Various techniques to induce deliberate hypotension (DH) have different influences on splanchnic perfusion. The aim of our study was to determine whether splanchnic perfusion is clinically impaired during DH by using either isoflurane (ISO) or a combination of esmolol and nitroglycerin (E/N). We randomized 16 patients undergoing elective maxillofacial surgery to receive either ISO (0.7%-1.8%) or E (105 g x kg(-1) x min(-1)) and N (1-6 mg/h) to induce DH. General anesthesia was performed in both groups by IV midazolam 0.07 mg/kg, fentanyl 0.003 mg/kg, propofol 1.5 mg/kg, and vecuronium 0.1 mg/kg followed by a propofol infusion with 6 mg x kg(-1) x h(-1). After the induction of anesthesia, a gastric tonometer (TRIP NGS Catheter) and a radial artery catheter were inserted. Baseline values of gastric intramucosal pH (pHi) were determined 60 min after placement of the catheter and before the induction of DH. The pHi values were calculated every 60 min until DH was discontinued. In both groups, DH was satisfactorily established. None of the pHi values calculated was less than 7.37 in the E/N or 7.41 in the ISO group. Arterial blood lactate levels did not increase in any of the patients. We conclude that neither method of producing DH compromises splanchnic tissue oxygen balance in healthy patients. Furthermore, overall organ perfusion was sufficient in both groups, because none of the patients showed an increase in blood lactate.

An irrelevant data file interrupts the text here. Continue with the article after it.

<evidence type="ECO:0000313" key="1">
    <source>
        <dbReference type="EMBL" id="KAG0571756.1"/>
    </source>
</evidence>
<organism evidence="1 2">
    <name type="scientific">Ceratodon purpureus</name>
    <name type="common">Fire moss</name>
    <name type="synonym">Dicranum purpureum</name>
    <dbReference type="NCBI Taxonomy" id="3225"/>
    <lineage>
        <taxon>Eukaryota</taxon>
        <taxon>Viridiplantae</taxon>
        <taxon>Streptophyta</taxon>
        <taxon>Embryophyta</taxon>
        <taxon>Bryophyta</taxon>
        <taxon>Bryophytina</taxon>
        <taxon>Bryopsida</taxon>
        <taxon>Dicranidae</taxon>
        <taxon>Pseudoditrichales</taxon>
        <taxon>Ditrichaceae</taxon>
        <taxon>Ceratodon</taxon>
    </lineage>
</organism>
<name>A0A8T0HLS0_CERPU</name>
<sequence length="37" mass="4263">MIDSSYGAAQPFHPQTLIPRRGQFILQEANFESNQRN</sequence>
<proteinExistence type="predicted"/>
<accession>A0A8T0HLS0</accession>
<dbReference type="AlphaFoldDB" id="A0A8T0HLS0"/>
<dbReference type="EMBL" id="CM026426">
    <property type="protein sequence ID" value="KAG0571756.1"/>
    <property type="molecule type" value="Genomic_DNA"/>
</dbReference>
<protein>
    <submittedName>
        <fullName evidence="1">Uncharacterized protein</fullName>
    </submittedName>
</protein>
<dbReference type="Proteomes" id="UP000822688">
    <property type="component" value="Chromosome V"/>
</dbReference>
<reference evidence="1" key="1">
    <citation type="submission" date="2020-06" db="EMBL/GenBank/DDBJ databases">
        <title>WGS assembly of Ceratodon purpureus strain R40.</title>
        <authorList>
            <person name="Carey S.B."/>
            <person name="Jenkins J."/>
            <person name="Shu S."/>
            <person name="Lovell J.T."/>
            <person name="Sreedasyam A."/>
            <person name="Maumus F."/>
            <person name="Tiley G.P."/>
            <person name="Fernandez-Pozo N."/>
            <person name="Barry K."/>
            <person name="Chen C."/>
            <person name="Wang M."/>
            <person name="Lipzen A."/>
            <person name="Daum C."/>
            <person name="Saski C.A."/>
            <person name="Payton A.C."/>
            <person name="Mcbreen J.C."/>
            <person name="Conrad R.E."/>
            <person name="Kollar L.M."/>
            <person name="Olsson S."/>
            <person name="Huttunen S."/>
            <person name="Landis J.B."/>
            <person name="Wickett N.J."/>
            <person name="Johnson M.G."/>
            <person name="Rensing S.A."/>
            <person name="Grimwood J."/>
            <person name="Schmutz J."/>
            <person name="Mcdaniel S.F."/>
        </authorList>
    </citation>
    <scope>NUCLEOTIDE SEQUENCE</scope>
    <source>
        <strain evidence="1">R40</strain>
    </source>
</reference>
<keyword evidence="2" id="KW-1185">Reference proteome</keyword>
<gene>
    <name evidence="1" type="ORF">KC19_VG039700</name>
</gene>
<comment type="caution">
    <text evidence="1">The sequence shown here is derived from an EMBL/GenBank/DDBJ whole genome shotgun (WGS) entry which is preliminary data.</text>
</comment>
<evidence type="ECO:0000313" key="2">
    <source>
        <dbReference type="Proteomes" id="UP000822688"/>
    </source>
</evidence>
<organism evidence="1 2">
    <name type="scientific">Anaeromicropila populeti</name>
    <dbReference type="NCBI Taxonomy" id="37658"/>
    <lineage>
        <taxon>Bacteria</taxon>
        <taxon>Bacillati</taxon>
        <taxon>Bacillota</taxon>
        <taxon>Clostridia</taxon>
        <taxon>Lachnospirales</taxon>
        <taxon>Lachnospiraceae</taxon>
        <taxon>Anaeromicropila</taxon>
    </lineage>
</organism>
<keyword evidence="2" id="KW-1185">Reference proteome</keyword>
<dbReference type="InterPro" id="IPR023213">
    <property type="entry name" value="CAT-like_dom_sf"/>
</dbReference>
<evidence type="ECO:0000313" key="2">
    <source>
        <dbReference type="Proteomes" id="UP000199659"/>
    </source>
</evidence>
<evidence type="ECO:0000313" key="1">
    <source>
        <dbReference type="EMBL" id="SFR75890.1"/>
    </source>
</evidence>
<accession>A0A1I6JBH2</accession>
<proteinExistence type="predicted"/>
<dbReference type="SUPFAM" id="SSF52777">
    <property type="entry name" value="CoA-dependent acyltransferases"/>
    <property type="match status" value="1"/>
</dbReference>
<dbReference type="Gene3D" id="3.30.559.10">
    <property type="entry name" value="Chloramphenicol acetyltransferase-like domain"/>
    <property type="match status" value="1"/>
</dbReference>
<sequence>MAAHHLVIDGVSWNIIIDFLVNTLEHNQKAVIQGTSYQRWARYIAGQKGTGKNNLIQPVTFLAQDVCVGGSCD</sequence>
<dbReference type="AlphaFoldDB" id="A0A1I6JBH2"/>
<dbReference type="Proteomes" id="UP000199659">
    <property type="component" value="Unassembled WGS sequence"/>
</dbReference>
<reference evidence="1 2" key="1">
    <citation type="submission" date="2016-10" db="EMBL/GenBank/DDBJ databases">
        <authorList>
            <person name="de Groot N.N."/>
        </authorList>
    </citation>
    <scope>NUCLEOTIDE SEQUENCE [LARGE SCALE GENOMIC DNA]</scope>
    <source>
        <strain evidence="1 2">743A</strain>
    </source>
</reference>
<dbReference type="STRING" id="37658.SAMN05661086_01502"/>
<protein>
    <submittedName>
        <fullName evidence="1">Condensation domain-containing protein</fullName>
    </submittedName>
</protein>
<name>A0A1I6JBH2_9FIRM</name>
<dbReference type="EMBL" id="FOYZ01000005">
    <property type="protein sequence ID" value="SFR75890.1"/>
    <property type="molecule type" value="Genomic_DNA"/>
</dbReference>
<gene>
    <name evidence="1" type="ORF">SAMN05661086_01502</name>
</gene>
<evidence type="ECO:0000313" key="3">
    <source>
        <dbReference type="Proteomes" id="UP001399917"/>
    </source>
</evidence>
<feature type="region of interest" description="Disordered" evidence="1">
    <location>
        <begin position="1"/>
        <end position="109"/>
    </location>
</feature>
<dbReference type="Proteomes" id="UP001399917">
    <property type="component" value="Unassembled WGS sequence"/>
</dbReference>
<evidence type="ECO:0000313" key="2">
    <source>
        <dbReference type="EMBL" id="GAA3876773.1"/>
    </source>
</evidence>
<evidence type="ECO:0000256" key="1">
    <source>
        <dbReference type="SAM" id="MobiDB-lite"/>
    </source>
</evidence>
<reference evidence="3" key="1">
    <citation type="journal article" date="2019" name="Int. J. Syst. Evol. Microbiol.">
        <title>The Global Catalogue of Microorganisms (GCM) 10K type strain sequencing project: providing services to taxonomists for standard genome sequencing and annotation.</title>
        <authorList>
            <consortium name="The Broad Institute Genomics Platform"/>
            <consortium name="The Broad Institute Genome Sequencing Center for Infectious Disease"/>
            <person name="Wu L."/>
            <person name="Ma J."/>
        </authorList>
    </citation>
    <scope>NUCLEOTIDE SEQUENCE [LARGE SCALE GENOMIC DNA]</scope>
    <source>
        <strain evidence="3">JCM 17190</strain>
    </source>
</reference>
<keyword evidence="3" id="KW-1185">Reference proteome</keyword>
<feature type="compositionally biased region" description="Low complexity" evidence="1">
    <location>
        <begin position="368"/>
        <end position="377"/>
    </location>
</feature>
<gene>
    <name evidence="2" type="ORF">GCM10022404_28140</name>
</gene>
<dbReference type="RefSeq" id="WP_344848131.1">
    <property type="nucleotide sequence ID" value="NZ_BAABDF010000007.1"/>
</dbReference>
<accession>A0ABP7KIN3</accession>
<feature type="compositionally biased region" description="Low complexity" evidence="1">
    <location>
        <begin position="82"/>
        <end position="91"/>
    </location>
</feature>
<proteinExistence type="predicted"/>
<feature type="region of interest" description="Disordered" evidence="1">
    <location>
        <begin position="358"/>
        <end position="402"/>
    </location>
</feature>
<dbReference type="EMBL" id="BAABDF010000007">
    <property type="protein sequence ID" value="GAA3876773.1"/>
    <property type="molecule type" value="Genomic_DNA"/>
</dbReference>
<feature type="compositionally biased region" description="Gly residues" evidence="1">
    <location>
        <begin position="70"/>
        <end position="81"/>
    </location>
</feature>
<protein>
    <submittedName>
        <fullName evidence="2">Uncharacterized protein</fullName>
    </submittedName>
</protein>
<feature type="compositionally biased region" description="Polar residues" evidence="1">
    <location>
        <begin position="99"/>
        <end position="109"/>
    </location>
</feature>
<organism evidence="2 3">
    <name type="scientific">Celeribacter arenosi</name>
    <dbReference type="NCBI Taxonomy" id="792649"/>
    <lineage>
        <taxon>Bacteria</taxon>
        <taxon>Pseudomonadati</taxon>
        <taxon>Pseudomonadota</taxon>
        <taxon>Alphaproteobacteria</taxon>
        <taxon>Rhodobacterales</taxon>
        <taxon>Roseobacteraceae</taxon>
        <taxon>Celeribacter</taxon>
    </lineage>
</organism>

Implications: Neither the isoflurane nor the esmolol/nitroglycerin method of producing deliberate hypotension compromises splanchnic tissue oxygen balance in healthy patients. Furthermore, overall organ perfusion was sufficient in both groups, because none of the patients showed an increase in blood lactate.